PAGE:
Hands-On Review:Fender Champ XD Amps
Knockout sounds from a couple of proven winners
By Dan Day
Musician’s Friend Staff Writer
The time: the mid-’70s. The place: somewhere in the Midwest. A rock band is practicing in the lead guitarist’s parent’s basement. Squeezed in among the washer, dryer, and boxes containing Christmas decorations is the full complement of rock gear—drums, bass, PA, and two guitarists sporting Les Pauls with 100-watt Marshall stacks. The band is practicing at full volume. These are the days before master volume controls and power attenuators are widely available for guitar amps. The band insists on feeling the noise from its Montrose, Kiss, Aerosmith, and David Bowie cover tunes. The singer strains to be heard. After lots of ringing ears and ringing phones from the neighbors, it finally makes sense to use practice amps—small amps that, cranked up, get great overdrive tube distortion that reasonably approximates the full-out Marshall roar.
The practice amps of choice are Fender Champ. With the Fender name the band knows they’ll be well-made and reliable, due in part to the simple circuitry: 8" speaker, six watts, one input, and three knobs: volume, treble, and bass. The Champ is the lowest-priced Fender amp and it sounds great. Because the band is a bunch of hard-rockin’ guys, they don’t need the tremolo feature built into the Vibro Champ.
Fast-forward to 1982. Fender replaces the Champ and Vibro Champ with the Super Champ, beefed up with a 10" speaker, pumping out 18 watts of sound. In 1986, the Super Champ and Super Champ Deluxe are retired.
Return of the Champs
Now Fender has reintroduced two Champs: the Vibro Champ XD and Super Champ XD. Both are part of Fender’s Vintage-Modified Amplifier series that takes timeless favorites and adds some new capabilities such as preamp voicing and special effects. The Vibro Champ XD is a single-ended five-watt tube amp with an 8" speaker. It has one 12AX7 tube in the preamp and a single 6V6 for the power amp.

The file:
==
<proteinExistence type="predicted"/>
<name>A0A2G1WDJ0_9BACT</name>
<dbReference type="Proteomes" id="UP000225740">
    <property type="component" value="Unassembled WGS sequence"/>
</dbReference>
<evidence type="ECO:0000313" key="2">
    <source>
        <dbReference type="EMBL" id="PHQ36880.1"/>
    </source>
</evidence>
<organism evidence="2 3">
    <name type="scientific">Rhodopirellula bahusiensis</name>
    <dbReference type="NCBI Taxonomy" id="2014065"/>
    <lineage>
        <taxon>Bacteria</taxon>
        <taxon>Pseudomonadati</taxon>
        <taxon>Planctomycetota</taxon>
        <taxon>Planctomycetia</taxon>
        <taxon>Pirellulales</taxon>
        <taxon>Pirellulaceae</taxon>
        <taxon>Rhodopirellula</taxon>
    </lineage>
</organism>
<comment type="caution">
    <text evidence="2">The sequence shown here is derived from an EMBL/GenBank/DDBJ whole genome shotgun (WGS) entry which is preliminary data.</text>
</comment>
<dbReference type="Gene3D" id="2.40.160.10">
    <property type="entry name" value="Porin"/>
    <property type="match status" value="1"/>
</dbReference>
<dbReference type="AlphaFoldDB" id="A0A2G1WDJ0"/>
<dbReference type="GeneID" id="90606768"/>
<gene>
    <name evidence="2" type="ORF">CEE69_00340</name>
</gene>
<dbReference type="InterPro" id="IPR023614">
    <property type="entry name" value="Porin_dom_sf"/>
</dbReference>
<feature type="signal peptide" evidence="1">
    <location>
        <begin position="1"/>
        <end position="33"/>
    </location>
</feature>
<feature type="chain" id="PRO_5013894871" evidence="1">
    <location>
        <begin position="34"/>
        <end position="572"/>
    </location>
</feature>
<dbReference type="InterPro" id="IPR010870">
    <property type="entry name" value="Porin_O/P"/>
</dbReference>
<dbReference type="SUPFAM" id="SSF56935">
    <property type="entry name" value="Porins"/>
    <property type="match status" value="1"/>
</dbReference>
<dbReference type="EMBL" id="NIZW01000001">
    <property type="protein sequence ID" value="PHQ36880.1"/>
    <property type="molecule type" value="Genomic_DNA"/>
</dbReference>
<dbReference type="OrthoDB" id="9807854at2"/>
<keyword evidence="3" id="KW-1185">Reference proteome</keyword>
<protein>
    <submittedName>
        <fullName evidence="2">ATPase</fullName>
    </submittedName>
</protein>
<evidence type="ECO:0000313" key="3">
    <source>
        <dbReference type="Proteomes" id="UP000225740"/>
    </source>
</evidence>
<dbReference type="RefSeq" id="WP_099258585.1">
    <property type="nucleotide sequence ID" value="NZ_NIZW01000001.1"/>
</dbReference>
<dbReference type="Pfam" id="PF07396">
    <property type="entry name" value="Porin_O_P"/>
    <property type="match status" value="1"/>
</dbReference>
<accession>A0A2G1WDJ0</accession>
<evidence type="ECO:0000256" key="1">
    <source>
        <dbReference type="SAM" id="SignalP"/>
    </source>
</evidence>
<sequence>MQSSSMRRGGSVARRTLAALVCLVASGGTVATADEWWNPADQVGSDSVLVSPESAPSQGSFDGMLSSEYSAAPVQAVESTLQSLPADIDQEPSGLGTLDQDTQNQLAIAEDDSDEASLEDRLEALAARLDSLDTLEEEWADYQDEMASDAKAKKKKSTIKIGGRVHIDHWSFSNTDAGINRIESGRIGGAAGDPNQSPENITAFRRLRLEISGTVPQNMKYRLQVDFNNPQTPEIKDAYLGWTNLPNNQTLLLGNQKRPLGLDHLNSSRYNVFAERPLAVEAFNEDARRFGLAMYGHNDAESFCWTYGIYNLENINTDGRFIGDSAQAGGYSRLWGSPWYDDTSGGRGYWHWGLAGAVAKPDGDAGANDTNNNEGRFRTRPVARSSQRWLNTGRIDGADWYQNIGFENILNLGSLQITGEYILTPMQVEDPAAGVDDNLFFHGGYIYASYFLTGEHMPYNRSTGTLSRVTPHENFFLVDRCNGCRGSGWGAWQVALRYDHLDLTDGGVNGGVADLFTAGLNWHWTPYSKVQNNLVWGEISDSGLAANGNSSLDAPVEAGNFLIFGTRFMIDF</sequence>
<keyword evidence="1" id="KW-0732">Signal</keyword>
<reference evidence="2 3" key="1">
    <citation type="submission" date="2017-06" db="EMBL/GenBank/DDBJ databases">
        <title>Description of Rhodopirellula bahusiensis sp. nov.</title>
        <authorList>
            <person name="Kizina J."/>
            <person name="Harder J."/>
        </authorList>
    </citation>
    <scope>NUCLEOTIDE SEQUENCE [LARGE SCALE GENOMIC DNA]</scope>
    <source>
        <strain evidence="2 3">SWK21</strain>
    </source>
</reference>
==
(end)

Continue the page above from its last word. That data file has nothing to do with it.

The hybrid Vintage-Modified design does not require the preamp tube to create high-gain distortion; instead any one of 16 preamp voices can be selected. The preamp voices are modeled on a wide variety of classic amps to provide clean, overdriven, and distortion tones: from warm-toned Fender Tweed amps and brighter Blackface tones through British amp voicings to the scooped mids and distortion of high-gain metal amps. Also included are Fender Hot Rod, boutique, jazz, and acoustic voices. The Super Champ XD uses two 6V6 tubes for more power—15 watts through a 10" speaker—and it has two channels. Channel 1 has no master volume and gain controls; the single volume control can be cranked to overdrive the power tubes to get the Fender Blackface amp tone. Channel 2 in the Super Champ also offers the same 16 preamp voices as the Vibro Champ.
Both XD Champs have 16 built-in effects that can be mixed and matched for a wide variety of sounds. These include two speeds of rotary speaker that Fender calls Vibratone (used by Stevie Ray Vaughan on “Cold Shot”); three Delay speeds starting with slapback; four Reverb settings: large room, concert hall, classic Fender spring reverb, and reverb plus delay; four Chorus settings; and three Tremolo speeds.
I ran a variety of guitars through the Super Champ XD, taking a musical journey to see just how versatile it is—especially the preamp voices available when using Channel 2.